Charitable giving can be a very rewarding endeavor when you are crafting your legacy. When you engage in philanthropic acts you receive personal rewards, but there can also be tax advantages if you take the right steps. With this in mind, we will look at charitable remainder trusts in this post.
If you are creating a charitable remainder trust, you are called the grantor of the trust. To enjoy the maximum benefits, you want to fund the trust with assets that have appreciated considerably while they were in your possession.
You name a charitable beneficiary who will assume ownership of the remainder that is left in the trust after the term of the trust expires. The charitable beneficiary must ultimately receive at least 10 percent of the value of the trust.
There must also be a non-charitable beneficiary. The grantor of the trust would typically act as the non-charitable beneficiary.
There are charitable remainder annuity trusts, and charitable remainder unitrusts.
If you have a charitable remainder annuity trust, you would receive a fixed annual annuity payment. This payment must be at least five percent and no more than 50 percent of the value of the trust. With a charitable remainder unitrust, the non-charitable beneficiary receives a fixed percentage each year.
Ultimately, you receive income while you simultaneously facilitate a future asset transfer to a charity of your choosing.
There are a number of different tax advantages that you gain when you create a charitable remainder trust. For one, you get a charitable deduction that is based on the amount that will eventually go to the charitable beneficiary.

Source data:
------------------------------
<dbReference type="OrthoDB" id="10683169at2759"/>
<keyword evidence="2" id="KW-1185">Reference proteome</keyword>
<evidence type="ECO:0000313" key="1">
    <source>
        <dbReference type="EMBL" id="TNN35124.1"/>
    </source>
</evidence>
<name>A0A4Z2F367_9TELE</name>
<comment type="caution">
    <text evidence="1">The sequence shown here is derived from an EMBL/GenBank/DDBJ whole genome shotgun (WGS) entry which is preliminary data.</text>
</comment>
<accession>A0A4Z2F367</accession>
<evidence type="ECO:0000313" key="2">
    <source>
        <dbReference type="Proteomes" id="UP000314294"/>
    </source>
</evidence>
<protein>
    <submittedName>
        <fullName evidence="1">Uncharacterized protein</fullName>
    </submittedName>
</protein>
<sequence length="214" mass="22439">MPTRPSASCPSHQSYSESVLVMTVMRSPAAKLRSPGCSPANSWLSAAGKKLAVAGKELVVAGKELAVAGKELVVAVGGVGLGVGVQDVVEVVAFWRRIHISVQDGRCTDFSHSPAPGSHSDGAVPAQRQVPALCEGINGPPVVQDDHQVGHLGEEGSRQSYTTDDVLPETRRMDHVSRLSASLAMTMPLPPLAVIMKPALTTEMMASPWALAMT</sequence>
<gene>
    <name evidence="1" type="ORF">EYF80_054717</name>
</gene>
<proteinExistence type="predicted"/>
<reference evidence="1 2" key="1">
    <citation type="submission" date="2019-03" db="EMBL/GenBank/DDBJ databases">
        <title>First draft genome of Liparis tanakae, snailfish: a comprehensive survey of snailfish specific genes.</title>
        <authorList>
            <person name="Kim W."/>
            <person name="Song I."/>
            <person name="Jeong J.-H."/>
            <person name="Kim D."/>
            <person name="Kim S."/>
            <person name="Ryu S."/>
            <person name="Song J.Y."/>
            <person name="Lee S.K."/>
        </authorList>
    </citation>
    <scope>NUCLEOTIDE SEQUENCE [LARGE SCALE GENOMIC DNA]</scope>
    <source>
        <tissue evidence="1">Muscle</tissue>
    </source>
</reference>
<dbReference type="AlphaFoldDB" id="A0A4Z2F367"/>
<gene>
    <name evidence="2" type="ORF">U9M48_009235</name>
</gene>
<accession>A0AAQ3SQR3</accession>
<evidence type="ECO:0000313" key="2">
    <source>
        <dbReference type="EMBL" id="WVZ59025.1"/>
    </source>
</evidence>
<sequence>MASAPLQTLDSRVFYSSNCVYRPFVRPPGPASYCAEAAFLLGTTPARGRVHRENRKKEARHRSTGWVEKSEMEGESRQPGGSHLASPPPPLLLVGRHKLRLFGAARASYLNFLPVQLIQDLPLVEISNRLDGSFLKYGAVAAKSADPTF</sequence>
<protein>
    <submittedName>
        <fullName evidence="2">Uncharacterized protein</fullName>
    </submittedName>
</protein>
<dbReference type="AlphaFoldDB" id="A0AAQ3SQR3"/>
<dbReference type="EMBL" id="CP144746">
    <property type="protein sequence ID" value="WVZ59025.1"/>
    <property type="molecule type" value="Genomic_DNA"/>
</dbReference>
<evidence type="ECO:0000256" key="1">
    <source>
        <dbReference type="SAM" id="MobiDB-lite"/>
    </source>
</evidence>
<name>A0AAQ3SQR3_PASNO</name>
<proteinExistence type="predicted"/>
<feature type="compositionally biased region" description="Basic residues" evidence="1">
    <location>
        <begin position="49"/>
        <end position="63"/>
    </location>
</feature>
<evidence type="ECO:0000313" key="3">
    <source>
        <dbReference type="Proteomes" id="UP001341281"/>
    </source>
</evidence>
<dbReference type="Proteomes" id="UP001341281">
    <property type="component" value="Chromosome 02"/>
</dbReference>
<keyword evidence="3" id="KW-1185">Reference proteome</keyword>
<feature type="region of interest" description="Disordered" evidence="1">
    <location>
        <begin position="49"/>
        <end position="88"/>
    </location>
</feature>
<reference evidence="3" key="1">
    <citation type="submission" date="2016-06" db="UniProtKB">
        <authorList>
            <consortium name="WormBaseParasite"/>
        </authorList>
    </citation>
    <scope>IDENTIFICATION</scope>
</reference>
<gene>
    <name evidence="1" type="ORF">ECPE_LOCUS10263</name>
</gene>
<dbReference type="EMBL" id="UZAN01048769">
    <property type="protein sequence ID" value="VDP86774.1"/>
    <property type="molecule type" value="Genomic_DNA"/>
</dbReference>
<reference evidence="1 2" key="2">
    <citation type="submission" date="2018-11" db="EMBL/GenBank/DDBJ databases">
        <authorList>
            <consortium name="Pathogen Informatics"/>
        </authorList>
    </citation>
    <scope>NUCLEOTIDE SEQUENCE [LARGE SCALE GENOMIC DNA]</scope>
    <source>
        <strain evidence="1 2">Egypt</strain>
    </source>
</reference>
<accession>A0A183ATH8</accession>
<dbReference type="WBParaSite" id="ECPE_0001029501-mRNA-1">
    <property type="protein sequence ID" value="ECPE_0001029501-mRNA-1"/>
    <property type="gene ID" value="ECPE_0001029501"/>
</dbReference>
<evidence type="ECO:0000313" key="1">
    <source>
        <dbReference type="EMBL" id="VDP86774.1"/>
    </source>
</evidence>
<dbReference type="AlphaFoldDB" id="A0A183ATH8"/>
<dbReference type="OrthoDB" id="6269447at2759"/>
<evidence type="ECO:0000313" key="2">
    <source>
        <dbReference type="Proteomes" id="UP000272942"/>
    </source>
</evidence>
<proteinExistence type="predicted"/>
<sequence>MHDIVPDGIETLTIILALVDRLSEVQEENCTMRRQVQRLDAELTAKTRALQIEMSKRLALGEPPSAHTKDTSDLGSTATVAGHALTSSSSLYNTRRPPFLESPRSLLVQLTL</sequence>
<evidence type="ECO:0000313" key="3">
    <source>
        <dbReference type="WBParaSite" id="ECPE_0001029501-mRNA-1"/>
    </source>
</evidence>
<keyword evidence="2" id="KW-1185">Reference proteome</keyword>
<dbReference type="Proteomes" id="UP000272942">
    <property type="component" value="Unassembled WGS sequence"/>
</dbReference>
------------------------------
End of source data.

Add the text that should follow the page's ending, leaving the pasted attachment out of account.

In addition to this, you are removing assets from your taxable estate when you create the charitable remainder trust. If you have estate tax liability, this can be another advantage. At the present time, the estate tax exclusion is $5.34 million. Anything that you want to transfer that exceeds this amount would potentially be subject to the federal estate tax.
Thirdly, there can be significant capital gains advantages. If you conveyed appreciated assets into the trust, the trustee could sell these assets, and no capital gains tax would be due immediately. Your annual annuity payments would be subject capital gains tax, but the responsibility would be spread over a number of years.
If you want to give to a charitable cause as you simultaneously reduce your tax burden, a charitable remainder trust can be a good choice.
Learn More About Charitable Remainder Trusts
Clearly, charitable remainder trusts are a bit complicated. We have provided a bit of basic information in this post. If you would like to learn more, contact us to schedule a free consultation.
You can request an appointment through this page: Campbell CA Estate Planning Consultation.
Latest posts by Litherland, Kennedy & Associates, APC, Attorneys at Law (see all)
- New California Law Impacts Caregivers Who Marry a Dependent Spouse - October 10, 2019
- Planning for Step-Children - September 16, 2019
- Your Planning Can Help Your Loved Ones - September 5, 2019